Bandhani, the traditional art form of India

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Bandhani, the traditional art form 

Gujarat, the wondrous state of pristine parks, dramatic vast lands and pilgrim places characterizes luminous splendor and opulence. It is no less than a land of legacies laced with treasures and sublime fables.  Apart from the carnival charm it possesses, it homes rare crafts and maestro craftsmen that find this state a suitable haven to practice numerous art forms. Bandhej is the most popular art form widely put into practice in this vibrant state. Countless wanderers from places far and wide visit this famous travel spot, not only to witness the immaculate beauty of its enigmatic culture but also the inimitable Bandhej work.

Did you know?

Bandhej, also known as Bandhani or Tie-dye is practiced mainly in the states of Rajasthan and Gujarat. This art derives its name from the sanskrit word “Bandhan” that means “to tie”. As per the evidence in historical texts, Bandhej dates back to the pre-historic times of Alexander the great.

According to history, the first Bandhani Saree was worn at the time of Bana Bhatt`s Harshacharita in a royal marriage. The walls of the world famous Ajanta caves also stand evidence to this explicit traditional art of India. Bandhej has a rich history and has been practiced and passed on from one generation to another. Muslim Khatri Community of Kutch were blessed with this art that slowly and steadily flourished across the country.

Conventional Method or the Making

Tie-dye is one of the most conventional methods of printing in India. It showcases an artistic and ethnic assortment of motifs, designs or patterns that possess their own special significance. This art renders appealing colors to simple fabrics. The technique used in Bandhej involves the dyeing of fabric that is tightly tied with a thread at several points to create varying patterns.

Red, green, blue, black and yellow are the main colours that are used in bringing numerous molds to life such as Leheriya, Ekdali, Mothra, and Shikari, depending upon the manner in which the cloth is tied. Primeval artists extracted natural colors from flowers, berries and leaves etc. that were used to dye the fabrics. Natural extracts include, marigold, safflower, blackberries, red cabbage, sage and indigo etc.

Steps involved 

The process begins with outlining the dyed area with fugitive colours. Then, a transparent thin sheet of plastic having pin holes is placed over the dyed area of the fabric. This is done to attain a desired pattern that is imprinted on the fabric by making use of fugitive colours.

The artisans then pull on a small area of the fabric that has an imprint of hole and wind a nylon thread tightly around the protruding cloth to form a bhindi or knot. Once the knots are tied, the fabric is then thoroughly washed to remove the imprint. Further the cloth is dipped in napthol for five minutes and is dyed in a lighter color.

In the next step the fabric is dipped in a darker colour and is rinsed, squeezed, dried and then is tied again. Without opening the knots the fabric is kept for three to four hours to let the colour soak in. This process is repeated several times, at first with a lighter color then after tying some more knots with a darker colour and so on.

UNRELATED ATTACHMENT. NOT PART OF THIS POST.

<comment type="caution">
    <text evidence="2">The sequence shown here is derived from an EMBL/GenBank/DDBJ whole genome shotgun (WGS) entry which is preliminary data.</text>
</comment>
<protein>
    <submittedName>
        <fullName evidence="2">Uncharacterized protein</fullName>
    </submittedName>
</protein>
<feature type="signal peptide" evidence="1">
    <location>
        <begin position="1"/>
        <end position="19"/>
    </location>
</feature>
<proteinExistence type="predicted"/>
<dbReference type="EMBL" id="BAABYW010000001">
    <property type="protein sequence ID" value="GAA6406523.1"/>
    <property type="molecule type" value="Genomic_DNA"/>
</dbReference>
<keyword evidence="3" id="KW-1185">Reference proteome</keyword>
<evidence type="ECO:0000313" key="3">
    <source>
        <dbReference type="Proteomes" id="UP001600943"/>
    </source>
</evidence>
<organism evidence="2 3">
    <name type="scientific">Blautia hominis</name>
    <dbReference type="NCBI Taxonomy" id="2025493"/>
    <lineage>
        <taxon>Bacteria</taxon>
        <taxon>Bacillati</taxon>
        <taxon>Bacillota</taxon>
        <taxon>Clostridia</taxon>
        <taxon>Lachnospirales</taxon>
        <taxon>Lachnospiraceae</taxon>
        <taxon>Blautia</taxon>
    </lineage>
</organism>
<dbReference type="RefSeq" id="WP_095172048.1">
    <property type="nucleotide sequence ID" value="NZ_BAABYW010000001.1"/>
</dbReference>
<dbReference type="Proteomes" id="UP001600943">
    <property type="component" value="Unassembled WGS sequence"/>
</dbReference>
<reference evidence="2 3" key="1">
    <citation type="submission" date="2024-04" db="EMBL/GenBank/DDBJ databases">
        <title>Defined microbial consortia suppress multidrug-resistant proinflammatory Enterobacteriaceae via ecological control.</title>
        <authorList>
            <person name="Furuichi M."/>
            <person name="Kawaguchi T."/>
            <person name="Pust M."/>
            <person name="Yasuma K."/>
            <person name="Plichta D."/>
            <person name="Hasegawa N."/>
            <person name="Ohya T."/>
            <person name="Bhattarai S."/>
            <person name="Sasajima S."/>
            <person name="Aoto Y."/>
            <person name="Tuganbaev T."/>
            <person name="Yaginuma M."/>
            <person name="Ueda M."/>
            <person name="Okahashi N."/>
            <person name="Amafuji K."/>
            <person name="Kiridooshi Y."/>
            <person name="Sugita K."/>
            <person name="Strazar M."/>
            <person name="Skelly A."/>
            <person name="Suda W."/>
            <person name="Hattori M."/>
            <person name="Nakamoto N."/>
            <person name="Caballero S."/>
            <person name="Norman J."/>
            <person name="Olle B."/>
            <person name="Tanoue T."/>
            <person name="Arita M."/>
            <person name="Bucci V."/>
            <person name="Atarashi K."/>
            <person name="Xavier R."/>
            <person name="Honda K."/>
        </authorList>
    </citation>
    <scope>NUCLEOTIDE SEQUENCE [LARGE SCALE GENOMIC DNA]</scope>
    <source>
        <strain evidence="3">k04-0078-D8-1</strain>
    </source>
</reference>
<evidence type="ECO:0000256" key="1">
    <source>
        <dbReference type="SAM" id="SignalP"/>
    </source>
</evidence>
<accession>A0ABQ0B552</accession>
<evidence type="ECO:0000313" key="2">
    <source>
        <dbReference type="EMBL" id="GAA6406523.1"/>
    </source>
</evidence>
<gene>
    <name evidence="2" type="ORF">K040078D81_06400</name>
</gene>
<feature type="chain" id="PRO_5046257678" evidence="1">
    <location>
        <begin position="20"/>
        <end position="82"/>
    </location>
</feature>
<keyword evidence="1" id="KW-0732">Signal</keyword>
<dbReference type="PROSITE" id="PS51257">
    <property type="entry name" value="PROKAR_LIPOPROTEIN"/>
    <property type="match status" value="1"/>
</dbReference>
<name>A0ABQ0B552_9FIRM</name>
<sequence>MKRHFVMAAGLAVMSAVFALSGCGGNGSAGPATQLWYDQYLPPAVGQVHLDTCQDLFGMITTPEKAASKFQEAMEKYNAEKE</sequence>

On completion of the final dying process, the fabric is washed and starched, if necessary. At the final stage, after the fabric is dried up, its folds are pulled apart releasing the knots and revealing the pattern. This results in deep colored cloth with dots of various colors forming engaging patterns. 

The end result

Jalas, flowers, creepers and bells are few of the interesting patterns that can be obtained in tie & die work. The knots that are tied are placed in clusters each possessing different names. Dungar Shahi (the mountain pattern), Beldaar (vine like) and Jaaldar (web like), Chaubasi, Tikunthi, Satbandi, Ekdali, Boond, Kodi, and Laddu Jalebi are some of the designs that are the most common in Bandhej.

Social Customs & Links  

Bandhej since its inception shares innate links with social and religious customs across the country. Odhnis, turbans and sarees characterizing Bandhani work are linked with numerous occasions. A Bandhani saree in red represents a bride and is believed to bestow her with a good future. The one featuring yellow background signifies a lady who has recently become a mother. Various others colors, patterns and designs vary as per the community, region and social events.


Bandhej is one of the finest and the most popular art of India. This astounding traditional craft has been popular across the country since ages. Gujarat is one of the most recognized hubs famous for Bandhej art. Countless Gujarati craftsmen toil day and night to produce an explicit specimen of Bandhani art that showcases the beauty in every minute detail. This century old skill has found its way in bustling bazaars, festivals and fairs. Bandhani’s popularity and demand has increased over the past few decades. Main market being in Gujarat, trades in Bandhej characterizing gota, tassels and mirror work to lend this exquisite art with distinctive beauty and rare appeal.

Wandering past Gujarat

Take the roads untaken and wander past the dramatic lanes of Gujarat. Mingle with the locals and discover this ancient undying art. Visit a home of traditional artisan in tribal villages and witness the legacy of Bandhej unfurling in front of your eyes. Are you an eager roamer? If yes, follow the tourist trail and don’t miss to halt at Gujarat, the birthplace of Bandhej and a traveler’s most loved stopover.



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